Entering the ministry in China: the threat of cults

Entering the ministry in China: The Threat of Cults

When churches in China were forced to shut their doors during the pandemic, cult groups used the internet to try and lure people away from the truth.
Simon Bartz. June 24, 2021. Entering the ministry in China: the threat of cultsBritish and Foreign Bible Society. Retrieved from https://www.biblesociety.org.uk/.

‘As churches were closed, people were consuming all sorts of content online,’ said Feng Chao, pastor at a rural church in Shandong in East China. ‘Some believers who are not able to distinguish falsehood from what is true have been lured away to join cult groups.’

Illiterate or semi-illiterate rural believers who cannot read the Bible themselves and rely on ministers and church fellowship were particularly vulnerable.

Elderly believers were also at risk. With a lower level of digital literacy they were unable to access their church’s WeChat (an all-in-one messaging app that is a combination of the equivalent of Facebook, WhatsApp, Google News and more) official accounts to listen to sermons online. Instead, it was all too easy to stumble upon false teachings online. It is akin to looking for a fact online, and finding so much false news.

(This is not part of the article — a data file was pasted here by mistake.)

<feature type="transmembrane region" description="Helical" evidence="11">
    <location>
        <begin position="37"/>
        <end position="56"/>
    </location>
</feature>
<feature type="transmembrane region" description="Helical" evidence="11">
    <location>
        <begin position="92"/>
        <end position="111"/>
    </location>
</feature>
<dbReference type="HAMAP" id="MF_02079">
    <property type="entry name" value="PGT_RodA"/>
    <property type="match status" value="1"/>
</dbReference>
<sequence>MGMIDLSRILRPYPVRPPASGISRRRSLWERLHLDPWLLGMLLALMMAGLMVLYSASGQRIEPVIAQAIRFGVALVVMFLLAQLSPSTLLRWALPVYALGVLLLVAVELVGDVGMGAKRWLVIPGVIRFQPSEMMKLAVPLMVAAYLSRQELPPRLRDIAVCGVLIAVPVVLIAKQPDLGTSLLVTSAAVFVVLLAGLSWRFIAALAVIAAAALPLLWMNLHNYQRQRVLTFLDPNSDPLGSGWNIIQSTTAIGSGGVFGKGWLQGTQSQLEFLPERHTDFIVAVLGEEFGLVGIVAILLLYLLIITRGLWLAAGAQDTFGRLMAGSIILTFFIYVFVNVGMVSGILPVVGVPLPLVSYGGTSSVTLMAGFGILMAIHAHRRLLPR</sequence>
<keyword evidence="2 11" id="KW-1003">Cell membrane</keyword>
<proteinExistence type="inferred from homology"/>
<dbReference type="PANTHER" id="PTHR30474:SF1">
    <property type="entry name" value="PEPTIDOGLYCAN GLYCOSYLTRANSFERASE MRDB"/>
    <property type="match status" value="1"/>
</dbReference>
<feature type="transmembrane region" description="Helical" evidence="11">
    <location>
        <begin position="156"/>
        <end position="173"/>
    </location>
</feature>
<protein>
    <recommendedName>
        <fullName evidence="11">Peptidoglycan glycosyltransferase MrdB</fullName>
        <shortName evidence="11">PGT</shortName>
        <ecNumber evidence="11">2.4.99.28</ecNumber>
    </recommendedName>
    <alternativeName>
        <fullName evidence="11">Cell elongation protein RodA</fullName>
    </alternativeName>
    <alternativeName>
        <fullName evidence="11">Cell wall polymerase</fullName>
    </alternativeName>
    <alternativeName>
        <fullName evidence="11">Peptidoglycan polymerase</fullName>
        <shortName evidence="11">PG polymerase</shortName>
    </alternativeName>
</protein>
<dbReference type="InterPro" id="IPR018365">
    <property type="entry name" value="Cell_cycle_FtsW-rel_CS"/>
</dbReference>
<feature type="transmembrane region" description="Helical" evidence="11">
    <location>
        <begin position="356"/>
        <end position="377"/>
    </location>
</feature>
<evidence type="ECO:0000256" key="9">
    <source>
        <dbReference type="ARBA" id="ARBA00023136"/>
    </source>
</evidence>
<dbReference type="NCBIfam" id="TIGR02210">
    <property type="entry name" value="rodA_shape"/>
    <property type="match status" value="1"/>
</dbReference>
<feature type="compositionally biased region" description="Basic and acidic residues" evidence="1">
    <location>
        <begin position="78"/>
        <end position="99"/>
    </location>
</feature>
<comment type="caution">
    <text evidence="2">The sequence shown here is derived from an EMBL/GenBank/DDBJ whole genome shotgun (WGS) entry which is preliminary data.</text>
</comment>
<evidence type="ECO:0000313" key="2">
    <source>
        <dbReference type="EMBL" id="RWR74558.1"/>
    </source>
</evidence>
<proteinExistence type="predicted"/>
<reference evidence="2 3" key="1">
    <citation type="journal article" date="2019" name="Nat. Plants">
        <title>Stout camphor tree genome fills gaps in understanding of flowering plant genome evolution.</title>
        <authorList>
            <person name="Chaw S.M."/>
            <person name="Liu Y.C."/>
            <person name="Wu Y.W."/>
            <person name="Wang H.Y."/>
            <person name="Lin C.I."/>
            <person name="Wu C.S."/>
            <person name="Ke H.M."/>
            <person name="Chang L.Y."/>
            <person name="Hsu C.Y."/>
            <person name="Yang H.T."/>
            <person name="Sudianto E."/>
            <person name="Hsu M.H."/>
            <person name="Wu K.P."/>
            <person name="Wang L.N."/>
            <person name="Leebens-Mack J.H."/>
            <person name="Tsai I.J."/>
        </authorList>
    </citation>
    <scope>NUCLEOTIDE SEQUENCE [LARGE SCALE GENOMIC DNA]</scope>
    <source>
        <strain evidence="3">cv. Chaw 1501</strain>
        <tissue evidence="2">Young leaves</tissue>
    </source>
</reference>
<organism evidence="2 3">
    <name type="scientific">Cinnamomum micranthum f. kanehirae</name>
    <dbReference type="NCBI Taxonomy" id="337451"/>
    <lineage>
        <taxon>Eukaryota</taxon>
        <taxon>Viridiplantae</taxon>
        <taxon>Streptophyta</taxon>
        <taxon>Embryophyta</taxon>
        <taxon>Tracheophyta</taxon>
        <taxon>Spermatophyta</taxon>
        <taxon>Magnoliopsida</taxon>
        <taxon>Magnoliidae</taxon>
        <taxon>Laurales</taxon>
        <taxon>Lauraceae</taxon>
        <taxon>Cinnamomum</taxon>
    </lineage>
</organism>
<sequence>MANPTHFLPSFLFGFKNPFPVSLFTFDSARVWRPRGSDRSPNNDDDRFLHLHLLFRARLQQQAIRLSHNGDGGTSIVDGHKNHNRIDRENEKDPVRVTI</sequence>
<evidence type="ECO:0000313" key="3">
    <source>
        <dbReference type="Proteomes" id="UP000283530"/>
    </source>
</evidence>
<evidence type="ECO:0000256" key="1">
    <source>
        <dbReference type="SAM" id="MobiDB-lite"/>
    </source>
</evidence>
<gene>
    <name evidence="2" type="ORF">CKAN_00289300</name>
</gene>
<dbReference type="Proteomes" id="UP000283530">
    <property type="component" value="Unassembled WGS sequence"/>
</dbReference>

The situation of many of these believers in China is made more difficult by a shortage of pastors and preachers. It’s estimated that there is just one trained pastor for every 6,700 Christians in China.

This is something that Bible Society supporters are helping to remedy. Thanks to your support, every year Bible Society provides top-quality church leadership training as well as scholarships for young Bible students to encourage them to enter the ministry.

Juggling family life with mission

Han Xue graduated from a seminary college in 2018 and now ministers at a 1,000-member church. She hopes that more young people will step up to serve. ‘Personally, I also hope to have a good marriage life, please remember me in prayers!’ she said. (Xue was to marry two weeks after speaking to us!)

Xue’s comments about her impending marriage might seem normal on the surface, but in China combining ministry with a normal family life can be very challenging.

Feng, who warned about the cults, added, ‘I hope that church workers will have a better work life balance and keep ourselves healthy.’ Feng confessed that his church duties have sometimes prevented him from attending Meet-the-Parents sessions at his daughter’s school.


EAS is partnering with world Evangelical Alliance, the Bible Society of Singapore and Protestant Community Evangelical Church Mauritius to support the humanitarian initiatives of the Christian churches.


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